Wednesday saw the common currency of the European Union continue its rally against the U.S. dollar, which now has notched four consecutive days, Reuters according to
the European Commission announced inspectors from the European Central Bank, the International Monetary Fund and the European Union are set to visit Greece on Thursday, when a decision might occur as to if the Aegean nation will receive a second round of international bailout aid.
Funding from that second round of aid is scheduled to be used to effect repayments on the first round, which was disbursed in June 2010, but Greece has run into trouble paying it back. Greece is one of the core nations suffering the consequences of the sovereign debt crisis, which has weighed heavily on the euro while also inflicting damage on Italy, Ireland, Portugal and Spain.
During the past several days, the markets have enjoyed measures of confidence over speculation about euro zone officials' devotion to handling the crisis that has victimized regional banks and public finance systems. Many leaders had criticized officials in the euro zone for their failure to contain the scourge or prevent its spreading to other nations as Greece struggles to prevent a default, which would prove to be harmful for markets, currencies and additional regions germane to finance.
Thursday saw Finland elect to approve increased powers to the euro zone bailout fund, which bolstered the strength of the euro. The proposal that Finland supported was first agreed to by leaders in the euro zone in July, but it requires approval by all nations' parliaments in order to be passed.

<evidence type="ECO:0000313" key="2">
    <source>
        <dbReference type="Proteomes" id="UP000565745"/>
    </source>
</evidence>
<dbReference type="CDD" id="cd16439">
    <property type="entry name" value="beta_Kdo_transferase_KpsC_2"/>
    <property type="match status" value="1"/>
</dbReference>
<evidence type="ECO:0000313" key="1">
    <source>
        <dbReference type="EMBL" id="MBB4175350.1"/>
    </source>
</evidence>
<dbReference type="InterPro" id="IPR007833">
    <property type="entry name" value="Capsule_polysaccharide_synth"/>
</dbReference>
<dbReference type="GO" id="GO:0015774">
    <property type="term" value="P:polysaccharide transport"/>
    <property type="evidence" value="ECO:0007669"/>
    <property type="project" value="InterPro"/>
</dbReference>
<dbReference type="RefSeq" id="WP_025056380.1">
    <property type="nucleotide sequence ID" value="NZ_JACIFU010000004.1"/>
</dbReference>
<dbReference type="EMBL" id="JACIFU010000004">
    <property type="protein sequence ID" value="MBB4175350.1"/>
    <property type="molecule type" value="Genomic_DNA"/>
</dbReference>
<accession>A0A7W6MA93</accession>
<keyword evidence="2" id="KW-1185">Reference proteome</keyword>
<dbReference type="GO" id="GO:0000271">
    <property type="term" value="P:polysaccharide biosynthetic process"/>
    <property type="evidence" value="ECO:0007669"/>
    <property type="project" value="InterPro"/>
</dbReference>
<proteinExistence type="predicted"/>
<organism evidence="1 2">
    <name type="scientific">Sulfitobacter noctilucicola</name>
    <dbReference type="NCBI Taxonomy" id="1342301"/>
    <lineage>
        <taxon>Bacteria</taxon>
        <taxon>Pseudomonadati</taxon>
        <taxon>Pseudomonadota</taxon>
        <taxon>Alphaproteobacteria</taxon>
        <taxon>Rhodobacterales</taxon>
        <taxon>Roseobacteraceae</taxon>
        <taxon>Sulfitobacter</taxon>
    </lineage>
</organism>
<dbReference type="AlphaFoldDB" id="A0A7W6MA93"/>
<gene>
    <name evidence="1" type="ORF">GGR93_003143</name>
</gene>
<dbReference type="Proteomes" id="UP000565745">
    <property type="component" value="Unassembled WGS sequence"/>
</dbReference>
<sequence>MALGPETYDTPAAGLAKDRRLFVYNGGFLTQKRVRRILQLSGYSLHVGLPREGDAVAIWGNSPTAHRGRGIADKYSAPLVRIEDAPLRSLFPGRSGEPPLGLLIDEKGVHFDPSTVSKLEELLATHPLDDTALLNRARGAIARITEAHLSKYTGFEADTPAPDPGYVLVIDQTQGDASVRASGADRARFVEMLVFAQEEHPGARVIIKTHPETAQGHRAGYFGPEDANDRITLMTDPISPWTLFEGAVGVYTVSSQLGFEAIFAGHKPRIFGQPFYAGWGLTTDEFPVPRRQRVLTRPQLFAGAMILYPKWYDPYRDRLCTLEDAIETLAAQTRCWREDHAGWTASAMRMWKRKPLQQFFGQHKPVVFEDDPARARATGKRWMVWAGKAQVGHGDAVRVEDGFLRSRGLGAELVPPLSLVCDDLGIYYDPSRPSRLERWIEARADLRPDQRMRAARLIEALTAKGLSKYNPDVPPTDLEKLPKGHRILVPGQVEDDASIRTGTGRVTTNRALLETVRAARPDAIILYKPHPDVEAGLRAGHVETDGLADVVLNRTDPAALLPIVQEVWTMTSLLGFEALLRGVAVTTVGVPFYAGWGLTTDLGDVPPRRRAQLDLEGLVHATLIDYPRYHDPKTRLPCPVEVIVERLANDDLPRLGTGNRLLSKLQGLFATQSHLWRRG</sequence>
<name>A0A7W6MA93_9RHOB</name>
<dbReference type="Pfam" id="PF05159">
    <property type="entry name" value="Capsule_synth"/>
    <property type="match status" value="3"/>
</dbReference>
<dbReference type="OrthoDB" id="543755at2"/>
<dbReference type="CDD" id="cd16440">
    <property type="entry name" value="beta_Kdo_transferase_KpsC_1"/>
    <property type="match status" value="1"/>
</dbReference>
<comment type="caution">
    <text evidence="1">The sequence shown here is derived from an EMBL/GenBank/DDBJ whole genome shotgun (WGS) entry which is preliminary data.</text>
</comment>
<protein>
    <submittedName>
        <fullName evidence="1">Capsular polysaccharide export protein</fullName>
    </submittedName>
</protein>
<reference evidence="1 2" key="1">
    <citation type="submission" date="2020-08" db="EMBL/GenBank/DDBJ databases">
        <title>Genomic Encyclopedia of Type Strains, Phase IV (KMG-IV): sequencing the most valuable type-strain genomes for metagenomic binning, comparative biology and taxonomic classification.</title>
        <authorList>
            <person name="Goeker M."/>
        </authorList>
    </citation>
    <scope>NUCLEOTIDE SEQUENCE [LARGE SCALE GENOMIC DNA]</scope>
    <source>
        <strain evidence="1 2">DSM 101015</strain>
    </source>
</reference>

"With 10 of the 17 member eurogroup having ratified a bailout fund, there is no question that Europe is clearing each hurdle slowly and inching closer to a broader and more ambitious plan to expand their resources and prevent contagion," currency research director Kathy Lien with GFT Forex told Reuters.
The euro's strength also benefited from inflation rising in Germany, and a byproduct of that metric is likely to be relaxed pressure on the European Central Bank to decrease interest rates.
Finance ministers from the euro zone are likely to conduct additional meetings next month to conduct discussions about the sovereign debt crisis in Greece and how funding from the emergency bailout trance will be disbursed should inspectors and officials from the International Monetary Fund, the European Union and the European Central Bank deliver a positive assessment of Greece's adherence to conditions and terms of the bailout.
Lien underscored the importance of euro zone officials publicly acknowledging progress with the deal for Greece to receive the bailout aid and avoid a default. The optimism might fall short, which would impact the rally that the euro has enjoyed.
"Although currencies and equities have held on to their gains, the price action in the market suggests that the patience of investors is wearing thin," Lien told Reuters.
Concerns about the potential default and how it will damage the banking and finance system in Europe have been a driver of the more than 5 percent drop that the common currency of the European Union has endured thus far this month.
The euro's retreat might prompt assets considered risky to find support from demand by money managers who have manipulated their portfolios as a strategy to compensate for some assets' loss in value.
The dollar index, a metric that monitors the strength of the U.S. dollar when compared to six counterpart currencies, indicated the greenback fell in value Wednesday as compared to its value late Tuesday.